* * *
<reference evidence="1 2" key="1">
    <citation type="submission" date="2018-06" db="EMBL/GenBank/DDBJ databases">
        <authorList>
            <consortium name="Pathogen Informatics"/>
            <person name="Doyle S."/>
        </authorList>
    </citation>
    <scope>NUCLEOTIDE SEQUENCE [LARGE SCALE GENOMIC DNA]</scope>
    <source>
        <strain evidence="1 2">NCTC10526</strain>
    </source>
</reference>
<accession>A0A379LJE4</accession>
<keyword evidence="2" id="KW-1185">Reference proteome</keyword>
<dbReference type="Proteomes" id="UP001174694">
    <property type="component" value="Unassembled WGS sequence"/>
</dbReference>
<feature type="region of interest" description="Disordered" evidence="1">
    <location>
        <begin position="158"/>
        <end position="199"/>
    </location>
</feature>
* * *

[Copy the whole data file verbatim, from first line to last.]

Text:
<reference evidence="1 2" key="1">
    <citation type="submission" date="2018-06" db="EMBL/GenBank/DDBJ databases">
        <authorList>
            <consortium name="Pathogen Informatics"/>
            <person name="Doyle S."/>
        </authorList>
    </citation>
    <scope>NUCLEOTIDE SEQUENCE [LARGE SCALE GENOMIC DNA]</scope>
    <source>
        <strain evidence="1 2">NCTC10526</strain>
    </source>
</reference>
<accession>A0A379LJE4</accession>
<keyword evidence="2" id="KW-1185">Reference proteome</keyword>
<dbReference type="Proteomes" id="UP001174694">
    <property type="component" value="Unassembled WGS sequence"/>
</dbReference>
<feature type="region of interest" description="Disordered" evidence="1">
    <location>
        <begin position="158"/>
        <end position="199"/>
    </location>
</feature>